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Advances in gene therapy lead to successful treatment of haemophilia

12 December 2014

Research at the UCL Cancer Institute has produced the first promising results using gene therapy to help patients with haemophilia.

Haemophilia A and B are inherited genetic diseases caused by the absence of or production of a defective protein that prevents blood from clotting properly. Over 3,500 people are affected every year in the UK. Severely affected patients suffer from frequent, often life-threatening, bleeding episodes that occur without any apparent injury.

The standard treatment for the condition is to inject normal versions of the missing clotting proteins every two or three days. This is both onerous and invasive. It is also very expensive (£150,000 per year) meaning it is only available to those patients who live in high-income countries, leaving 80% of the world's haemophilia patients untreated. Antibodies that destroy the clotting factor before it has a chance to work occur in a significant proportion of patients. This is a very serious problem as it prevents the main treatment for haemophilia from working.

I play football, run and take part in triathlons - and previously I might have had to infuse both before I took part and possibly after as well. Not having to do that has been absolutely brilliant. - Patient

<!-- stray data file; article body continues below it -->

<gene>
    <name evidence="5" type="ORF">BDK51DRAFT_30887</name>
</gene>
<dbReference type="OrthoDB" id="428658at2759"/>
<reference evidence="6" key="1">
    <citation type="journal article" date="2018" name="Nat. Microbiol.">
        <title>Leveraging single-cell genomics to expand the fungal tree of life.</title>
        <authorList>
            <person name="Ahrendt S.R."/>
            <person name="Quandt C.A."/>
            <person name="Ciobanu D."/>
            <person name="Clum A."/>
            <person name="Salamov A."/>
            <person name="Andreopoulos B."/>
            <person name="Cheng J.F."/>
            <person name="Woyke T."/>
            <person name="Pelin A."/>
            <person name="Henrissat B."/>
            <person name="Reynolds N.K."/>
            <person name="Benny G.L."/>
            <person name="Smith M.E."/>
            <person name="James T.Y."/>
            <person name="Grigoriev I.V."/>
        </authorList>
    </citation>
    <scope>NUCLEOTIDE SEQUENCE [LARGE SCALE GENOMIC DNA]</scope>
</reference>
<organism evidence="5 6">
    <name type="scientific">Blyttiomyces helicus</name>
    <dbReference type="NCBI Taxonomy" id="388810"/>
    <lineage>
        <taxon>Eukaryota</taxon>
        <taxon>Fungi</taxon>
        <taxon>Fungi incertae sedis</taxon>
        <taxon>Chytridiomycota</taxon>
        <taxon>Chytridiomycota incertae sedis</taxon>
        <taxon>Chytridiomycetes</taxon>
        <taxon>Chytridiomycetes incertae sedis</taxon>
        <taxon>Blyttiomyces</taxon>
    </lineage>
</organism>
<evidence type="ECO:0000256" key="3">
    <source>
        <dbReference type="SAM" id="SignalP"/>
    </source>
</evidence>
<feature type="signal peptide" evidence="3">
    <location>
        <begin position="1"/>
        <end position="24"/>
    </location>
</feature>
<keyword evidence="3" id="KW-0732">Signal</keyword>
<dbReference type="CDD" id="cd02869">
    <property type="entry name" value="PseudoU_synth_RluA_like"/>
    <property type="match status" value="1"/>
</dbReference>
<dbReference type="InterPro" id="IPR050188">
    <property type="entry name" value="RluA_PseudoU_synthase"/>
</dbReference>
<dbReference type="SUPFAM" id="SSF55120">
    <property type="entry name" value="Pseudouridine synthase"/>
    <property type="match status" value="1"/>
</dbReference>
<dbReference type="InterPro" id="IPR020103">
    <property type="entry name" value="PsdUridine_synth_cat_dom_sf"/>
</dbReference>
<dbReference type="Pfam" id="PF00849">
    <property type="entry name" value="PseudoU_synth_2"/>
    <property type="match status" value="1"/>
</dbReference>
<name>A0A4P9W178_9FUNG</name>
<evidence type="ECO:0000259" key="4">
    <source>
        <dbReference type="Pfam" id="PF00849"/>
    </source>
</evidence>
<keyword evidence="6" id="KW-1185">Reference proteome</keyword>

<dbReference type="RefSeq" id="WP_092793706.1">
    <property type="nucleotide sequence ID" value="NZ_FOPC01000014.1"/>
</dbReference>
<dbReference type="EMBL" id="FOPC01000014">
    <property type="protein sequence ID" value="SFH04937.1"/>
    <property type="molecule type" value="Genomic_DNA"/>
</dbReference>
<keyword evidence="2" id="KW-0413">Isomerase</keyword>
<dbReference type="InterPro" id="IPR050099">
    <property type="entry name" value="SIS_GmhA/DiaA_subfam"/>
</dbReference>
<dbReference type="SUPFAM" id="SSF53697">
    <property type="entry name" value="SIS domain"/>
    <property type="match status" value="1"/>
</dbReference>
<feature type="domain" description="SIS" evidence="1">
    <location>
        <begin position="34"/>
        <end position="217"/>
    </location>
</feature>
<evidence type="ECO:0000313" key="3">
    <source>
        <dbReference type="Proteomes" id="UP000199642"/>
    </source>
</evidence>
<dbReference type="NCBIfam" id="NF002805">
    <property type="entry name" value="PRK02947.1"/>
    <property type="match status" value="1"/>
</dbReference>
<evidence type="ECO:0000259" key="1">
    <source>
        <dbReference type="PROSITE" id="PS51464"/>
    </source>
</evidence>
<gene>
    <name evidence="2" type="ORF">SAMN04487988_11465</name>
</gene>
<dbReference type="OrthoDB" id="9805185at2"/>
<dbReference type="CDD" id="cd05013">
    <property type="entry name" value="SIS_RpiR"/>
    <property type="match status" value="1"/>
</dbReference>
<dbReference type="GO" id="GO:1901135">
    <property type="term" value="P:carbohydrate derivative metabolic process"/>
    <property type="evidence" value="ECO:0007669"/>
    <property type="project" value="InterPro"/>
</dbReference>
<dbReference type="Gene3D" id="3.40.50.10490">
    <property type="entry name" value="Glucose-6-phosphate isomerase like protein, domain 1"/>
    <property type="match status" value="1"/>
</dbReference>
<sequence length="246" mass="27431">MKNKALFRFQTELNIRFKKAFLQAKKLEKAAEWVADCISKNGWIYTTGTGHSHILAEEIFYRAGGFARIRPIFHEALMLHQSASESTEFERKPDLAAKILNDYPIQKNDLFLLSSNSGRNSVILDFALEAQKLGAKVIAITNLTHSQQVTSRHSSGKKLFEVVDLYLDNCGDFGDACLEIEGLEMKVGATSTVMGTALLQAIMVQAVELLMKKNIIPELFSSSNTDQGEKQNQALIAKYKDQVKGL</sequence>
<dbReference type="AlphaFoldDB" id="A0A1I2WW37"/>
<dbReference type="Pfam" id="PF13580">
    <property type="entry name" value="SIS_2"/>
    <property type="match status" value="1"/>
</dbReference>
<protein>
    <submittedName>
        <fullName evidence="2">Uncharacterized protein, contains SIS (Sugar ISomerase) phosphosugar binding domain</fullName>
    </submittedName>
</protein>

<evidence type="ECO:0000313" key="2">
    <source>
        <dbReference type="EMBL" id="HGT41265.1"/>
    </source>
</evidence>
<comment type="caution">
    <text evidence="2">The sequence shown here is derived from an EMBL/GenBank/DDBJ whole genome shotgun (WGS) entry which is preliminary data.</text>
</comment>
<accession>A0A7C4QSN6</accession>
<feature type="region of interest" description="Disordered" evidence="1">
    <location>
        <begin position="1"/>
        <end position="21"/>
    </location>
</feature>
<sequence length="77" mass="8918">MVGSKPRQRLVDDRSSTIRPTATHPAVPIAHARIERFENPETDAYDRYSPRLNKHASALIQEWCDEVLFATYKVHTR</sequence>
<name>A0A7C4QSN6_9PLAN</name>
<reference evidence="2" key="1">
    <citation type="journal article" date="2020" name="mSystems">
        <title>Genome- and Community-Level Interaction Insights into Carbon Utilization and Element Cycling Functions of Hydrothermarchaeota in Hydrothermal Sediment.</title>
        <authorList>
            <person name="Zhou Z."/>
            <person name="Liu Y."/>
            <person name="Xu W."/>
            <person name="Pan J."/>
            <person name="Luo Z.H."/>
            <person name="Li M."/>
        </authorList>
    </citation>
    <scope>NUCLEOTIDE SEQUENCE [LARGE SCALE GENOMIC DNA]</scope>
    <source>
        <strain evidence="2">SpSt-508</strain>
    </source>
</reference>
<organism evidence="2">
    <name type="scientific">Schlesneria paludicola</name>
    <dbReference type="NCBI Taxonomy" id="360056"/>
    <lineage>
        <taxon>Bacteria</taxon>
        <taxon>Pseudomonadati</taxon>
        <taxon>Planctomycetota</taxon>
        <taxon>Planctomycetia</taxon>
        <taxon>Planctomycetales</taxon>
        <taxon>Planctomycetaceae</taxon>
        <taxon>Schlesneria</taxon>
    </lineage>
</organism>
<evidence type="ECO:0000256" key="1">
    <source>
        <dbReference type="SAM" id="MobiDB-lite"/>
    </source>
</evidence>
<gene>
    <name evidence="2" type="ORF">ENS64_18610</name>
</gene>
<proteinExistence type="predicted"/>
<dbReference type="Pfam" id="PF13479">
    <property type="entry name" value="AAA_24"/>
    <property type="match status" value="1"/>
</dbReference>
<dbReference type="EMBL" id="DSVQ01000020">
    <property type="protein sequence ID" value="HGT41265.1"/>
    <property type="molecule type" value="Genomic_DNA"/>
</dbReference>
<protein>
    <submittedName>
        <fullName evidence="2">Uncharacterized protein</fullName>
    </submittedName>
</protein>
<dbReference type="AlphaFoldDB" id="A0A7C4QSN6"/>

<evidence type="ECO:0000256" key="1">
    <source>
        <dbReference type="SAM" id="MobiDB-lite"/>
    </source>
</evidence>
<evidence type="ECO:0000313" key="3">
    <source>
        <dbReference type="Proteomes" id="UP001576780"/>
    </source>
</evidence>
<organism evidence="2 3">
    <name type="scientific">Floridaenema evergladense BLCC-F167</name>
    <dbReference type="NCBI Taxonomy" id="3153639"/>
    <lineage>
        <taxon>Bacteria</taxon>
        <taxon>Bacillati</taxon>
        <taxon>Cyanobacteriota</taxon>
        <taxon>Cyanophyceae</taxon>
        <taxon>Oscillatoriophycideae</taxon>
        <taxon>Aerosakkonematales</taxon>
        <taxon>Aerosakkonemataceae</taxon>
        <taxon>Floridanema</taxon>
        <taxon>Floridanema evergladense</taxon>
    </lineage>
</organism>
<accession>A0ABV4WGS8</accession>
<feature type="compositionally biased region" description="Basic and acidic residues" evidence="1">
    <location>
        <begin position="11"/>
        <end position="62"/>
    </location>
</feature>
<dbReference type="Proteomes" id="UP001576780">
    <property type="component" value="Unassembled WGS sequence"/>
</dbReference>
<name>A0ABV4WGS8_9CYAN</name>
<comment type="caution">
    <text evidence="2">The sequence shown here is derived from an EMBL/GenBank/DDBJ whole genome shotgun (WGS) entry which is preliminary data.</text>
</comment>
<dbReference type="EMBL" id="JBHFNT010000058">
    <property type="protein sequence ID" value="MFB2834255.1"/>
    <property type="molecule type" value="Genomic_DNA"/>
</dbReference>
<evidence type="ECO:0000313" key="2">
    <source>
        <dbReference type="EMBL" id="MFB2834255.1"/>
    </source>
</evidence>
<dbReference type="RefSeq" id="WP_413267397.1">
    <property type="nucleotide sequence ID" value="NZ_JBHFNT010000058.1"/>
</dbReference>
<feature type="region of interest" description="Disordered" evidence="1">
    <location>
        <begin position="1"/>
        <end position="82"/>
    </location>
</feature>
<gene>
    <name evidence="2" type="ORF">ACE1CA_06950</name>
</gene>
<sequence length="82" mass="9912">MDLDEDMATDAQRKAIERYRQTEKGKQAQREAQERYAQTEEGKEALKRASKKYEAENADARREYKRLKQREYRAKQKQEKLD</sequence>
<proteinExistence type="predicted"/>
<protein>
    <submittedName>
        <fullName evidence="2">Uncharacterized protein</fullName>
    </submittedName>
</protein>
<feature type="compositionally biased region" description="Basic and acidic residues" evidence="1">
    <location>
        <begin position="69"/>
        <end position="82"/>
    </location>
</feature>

Professors Edward Tuddenham and Amit Nathwani (UCL Cancer Institute) began a collaboration with St Jude's Children's Research Hospital in Tennessee to develop gene therapy for the conditions. They developed new ways to deliver normal copies of these defective proteins to restore the blood-clotting process in haemophilia patients, using a virus as a delivery vehicle. This treatment replaces the need for regular injections with a single-dose treatment, a life-changing approach for haemophilia patients.

The haemophilia B therapy has been successfully used in six severely affected haemophilia B patients, and has proved life-changing. One patient commented that: "I have not needed any of my normal treatment, either preventative or on-demand as a result of an injury. Previously, I used to infuse at home three times a week …. I play football, run and take part in triathlons - and previously I might have had to infuse both before I took part and possibly after as well. Not having to do that has been absolutely brilliant."

There are also significant economic gains, with estimated savings to the NHS in the first few years of over £1.5m for these six patients alone.

The haemophilia A therapy has been licensed by the US biotech company Biomarin, leading to increased investment in research, and accelerating the move to clinical trials. It is expected that the first patients will be treated towards the end of 2015.

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